Rosiglitazone use may increase cardiovascular risk
Use of rosiglitazone for the treatment of type 2 diabetes appears to elevate the risk of cardiovascular (CV) events, particularly heart failure, according to the results of an individual patient level data (IPD) meta-analysis.
“However, clinical uncertainties about interpreting the CV risk of rosiglitazone might not be fully resolved because of different magnitudes of myocardial infarction (MI) risk that were attenuated when summary level data were used in addition to IPD,” the investigators said.
The following databases were searched to identify randomized controlled trials (phase II–IV) comparing rosiglitazone with any control for at least 24 weeks in adults: ClinicalStudyDataRequest.com for IPD and GSK Clinical Study Register, Medline, PubMed, Embase, Web of Science, Cochrane Central Registry of Controlled Trials, Scopus, and ClinicalTrials.gov from inception to January 2019 for summary level data.
Thirty-three trials with available IPD for a total of 21,156 patients were identified from ClinicalStudyDataRequest.com. In addition, 103 trials for which IPD were not available were included in the meta-analyses for MI (n=23,683 patients) and 103 trials for CV-related deaths (n=22,772 patients).
Twenty-nine trials with available IPD were included in previous meta-analyses using GSK’s summary level data, in which more MI events were identified by using IPD instead of summary level data for 26 trials and fewer CV-related deaths for five trials.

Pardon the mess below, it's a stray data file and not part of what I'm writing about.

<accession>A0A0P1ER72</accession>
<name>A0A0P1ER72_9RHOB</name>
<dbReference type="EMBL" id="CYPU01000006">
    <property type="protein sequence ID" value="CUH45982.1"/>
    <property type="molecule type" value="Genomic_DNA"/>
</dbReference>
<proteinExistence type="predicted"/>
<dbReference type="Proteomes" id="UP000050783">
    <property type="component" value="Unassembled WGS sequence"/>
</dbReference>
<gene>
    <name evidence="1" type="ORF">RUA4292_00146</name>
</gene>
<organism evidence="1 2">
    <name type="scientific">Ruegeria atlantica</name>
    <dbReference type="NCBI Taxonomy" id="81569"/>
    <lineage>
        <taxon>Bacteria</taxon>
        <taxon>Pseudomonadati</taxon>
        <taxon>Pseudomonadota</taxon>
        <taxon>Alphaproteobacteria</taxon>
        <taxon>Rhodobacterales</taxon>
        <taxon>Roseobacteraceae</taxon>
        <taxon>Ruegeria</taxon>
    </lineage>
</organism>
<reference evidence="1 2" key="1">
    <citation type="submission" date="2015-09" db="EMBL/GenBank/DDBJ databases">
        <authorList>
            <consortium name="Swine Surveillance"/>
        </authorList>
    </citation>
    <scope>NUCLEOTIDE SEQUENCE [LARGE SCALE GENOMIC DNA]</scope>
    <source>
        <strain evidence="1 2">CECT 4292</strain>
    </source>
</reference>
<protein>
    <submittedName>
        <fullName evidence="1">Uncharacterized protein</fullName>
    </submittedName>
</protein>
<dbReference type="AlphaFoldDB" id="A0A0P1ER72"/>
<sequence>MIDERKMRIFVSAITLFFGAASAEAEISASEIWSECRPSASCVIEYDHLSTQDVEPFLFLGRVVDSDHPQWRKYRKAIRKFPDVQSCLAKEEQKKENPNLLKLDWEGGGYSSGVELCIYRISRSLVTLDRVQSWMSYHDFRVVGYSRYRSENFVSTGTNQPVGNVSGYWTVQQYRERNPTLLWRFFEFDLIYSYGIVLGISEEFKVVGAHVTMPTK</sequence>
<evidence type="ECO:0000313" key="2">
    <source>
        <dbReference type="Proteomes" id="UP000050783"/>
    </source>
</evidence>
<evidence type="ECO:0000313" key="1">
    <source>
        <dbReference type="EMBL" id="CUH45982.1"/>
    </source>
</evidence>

Analyses limited to trials with available IPD data, and applying a constant continuity correction of 0.5 as well as a random effects model to account for those with zero events in only one arm, revealed a 33-percent higher risk of a composite event (acute MI, heart failure, CV-related death and non-CV-related death) in patients receiving rosiglitazone vs controls (odds ratio [OR], 1.33, 95 percent confidence interval [CI], 1.09–1.61). [BMJ 2020;368:l7078]
Specifically, the ORs for individual outcomes were as follows: 1.17 (95 percent CI, 0.92–1.51) for MI, 1.54 (95 percent CI, 1.14–2.09) for heart failure, 1.15 (95 percent CI, 0.55–2.41) for CV-related death, and 1.18 (95 percent CI, 0.60–2.30) for non-CV-related death. ORs for MI (1,09, 95 percent CI, 0.88–1.35) and CV-related death (1.12, 95 percent CI, 0.72–1.74) were attenuated in analyses of trials for which IPD were not available.
Moreover, these results persisted when analyses were repeated using trials with zero events across both arms and either of the two continuity corrections was used.
“Although we observed that rosiglitazone use was associated with an increased CV risk of approximately 30 percent among trials for which IPD were available, this could partly be explained by a large increase in the number of heart failure events,” the investigators noted.
This finding supports a previous meta-analysis, which found a nearly 70-percent higher risk of heart failure among patients treated with rosiglitazone, and is consistent with warnings issued by the US Food and Drug Administration in 2001 and 2006. [Int J Cardiol 2010;143:135-140; BMJ 2010;341:c4848]